The day I went up to Scone, I also visited Dunkeld – mostly to go walking, but also to have a look at Telford’s great bridge over the Tay, an important link in his work on the Highland road system. However, before I got there my attention was attracted by another old bridge, built between 1766 and 1771 to cross the river at Perth.
There had been various bridges nearby in medieval times, all eventually destroyed by floods, and for about 150 years before this bridge was built only ferries had crossed the river. But with travel increasing and trade expanding a new bridge was proposed, and designed by John Smeaton, best known for the Eddystone lighthouse – this was before the main work on the Highland roads, but it must have been in mind, because the bridge was partly paid for from the forfeited Jacobite estates.
A century or so later the bridge was made wider, but it has been done quite neatly, leaving the basic arch of the bridge alone and adding walkways on either side.
It’s a beautiful thing, but one of my favourite things about it is that it’s made of something just a little bit like puddingstone, so where the stone is wearing, tiny pebbles are showing through.
Floods on the Tay were fairly common, and the new bridge had to stand up to one only three years after it was finished, which it did well. Several have happened since then, and there is a record of flood heights on the back of the first pillar.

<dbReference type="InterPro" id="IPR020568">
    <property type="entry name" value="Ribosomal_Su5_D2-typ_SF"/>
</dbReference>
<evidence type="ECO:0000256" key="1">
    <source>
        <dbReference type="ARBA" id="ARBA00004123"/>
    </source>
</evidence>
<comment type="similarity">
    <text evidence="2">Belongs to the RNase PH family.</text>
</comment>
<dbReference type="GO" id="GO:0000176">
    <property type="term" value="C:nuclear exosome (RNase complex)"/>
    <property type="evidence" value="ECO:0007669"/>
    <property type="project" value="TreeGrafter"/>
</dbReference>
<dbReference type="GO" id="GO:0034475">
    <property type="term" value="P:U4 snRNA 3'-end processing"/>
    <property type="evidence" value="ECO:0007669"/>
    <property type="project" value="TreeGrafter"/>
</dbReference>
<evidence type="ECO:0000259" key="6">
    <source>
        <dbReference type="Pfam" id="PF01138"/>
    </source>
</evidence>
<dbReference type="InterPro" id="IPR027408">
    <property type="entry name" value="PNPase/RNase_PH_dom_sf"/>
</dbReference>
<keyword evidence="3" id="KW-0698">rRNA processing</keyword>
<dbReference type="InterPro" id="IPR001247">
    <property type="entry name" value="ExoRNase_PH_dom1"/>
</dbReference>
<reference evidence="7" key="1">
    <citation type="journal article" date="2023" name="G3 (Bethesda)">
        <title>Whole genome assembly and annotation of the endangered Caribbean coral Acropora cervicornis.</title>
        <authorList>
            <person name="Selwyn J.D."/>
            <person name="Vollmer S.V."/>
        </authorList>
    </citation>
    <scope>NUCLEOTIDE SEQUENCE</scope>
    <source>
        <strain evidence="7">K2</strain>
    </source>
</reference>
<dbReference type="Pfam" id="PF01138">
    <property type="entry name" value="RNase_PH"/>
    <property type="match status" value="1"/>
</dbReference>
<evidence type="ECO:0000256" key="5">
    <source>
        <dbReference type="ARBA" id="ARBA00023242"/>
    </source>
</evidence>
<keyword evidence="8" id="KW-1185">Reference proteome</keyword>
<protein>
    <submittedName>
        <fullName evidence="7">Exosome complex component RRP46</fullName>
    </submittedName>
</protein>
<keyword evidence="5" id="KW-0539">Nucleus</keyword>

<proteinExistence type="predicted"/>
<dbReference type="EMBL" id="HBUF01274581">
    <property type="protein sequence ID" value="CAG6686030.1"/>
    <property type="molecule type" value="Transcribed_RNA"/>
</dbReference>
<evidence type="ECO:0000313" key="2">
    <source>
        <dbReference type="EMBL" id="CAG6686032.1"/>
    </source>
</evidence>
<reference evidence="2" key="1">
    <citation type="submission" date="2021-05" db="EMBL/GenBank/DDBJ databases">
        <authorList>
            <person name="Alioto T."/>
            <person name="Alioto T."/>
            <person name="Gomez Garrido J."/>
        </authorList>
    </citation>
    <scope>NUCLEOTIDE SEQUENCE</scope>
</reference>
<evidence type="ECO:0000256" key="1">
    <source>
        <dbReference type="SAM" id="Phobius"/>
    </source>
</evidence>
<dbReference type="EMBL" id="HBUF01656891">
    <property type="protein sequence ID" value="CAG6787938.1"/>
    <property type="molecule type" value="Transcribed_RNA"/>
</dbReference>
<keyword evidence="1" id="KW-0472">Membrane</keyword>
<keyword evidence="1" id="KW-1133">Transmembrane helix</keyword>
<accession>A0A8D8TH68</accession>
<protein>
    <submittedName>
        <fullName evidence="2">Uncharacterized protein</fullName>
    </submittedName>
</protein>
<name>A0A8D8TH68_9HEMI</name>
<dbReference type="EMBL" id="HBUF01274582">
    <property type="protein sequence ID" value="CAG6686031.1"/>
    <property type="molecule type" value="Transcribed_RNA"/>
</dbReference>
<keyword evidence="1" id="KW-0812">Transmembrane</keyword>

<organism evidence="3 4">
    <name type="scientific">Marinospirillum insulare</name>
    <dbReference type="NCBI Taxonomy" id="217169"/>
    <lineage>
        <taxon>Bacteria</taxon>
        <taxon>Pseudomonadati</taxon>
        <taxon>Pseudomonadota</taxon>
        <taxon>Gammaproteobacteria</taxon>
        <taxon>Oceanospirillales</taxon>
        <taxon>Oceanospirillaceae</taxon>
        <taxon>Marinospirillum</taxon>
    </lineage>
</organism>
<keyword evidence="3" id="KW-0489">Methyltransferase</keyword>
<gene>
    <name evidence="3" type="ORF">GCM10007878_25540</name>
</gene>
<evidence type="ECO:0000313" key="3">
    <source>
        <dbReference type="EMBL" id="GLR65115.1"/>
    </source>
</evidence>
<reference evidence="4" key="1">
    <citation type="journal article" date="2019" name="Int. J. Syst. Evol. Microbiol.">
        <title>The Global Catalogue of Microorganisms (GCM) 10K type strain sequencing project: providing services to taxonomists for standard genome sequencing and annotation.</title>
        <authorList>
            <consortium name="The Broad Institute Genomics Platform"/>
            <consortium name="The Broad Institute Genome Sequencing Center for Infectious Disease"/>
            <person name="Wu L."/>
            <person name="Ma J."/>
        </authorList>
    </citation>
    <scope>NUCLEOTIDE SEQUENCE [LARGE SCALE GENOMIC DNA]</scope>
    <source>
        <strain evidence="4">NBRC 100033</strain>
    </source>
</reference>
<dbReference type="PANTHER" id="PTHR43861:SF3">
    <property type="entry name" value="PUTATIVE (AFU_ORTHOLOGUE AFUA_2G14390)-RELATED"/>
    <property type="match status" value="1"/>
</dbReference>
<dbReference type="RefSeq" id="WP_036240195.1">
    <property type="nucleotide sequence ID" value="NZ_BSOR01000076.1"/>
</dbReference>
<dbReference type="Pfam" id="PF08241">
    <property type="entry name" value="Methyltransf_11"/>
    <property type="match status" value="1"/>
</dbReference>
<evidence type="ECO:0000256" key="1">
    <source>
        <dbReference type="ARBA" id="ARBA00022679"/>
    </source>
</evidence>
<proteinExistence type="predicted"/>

Plaques on the bridge record its building and the later widening.
I did finally make it up to Dunkeld, although I didn’t have much time for looking at the bridge. This was one of the first achievements of Telford’s work for the Commission for Highland Roads and bridges, built in 1809, and an essential link in the main route north to Inverness. Wade’s military road had taken a different route north, crossing the Tay at Aberfeldy where his bridge still stands, but otherwise there was no bridge over the Tay north of Perth.
It’s a beautiful bridge but a very plain one, with only this tiny bit of decoration at the ends, and apparently it only got that because a local landowner paid for it – the government funding only paid for substance, not for decoration.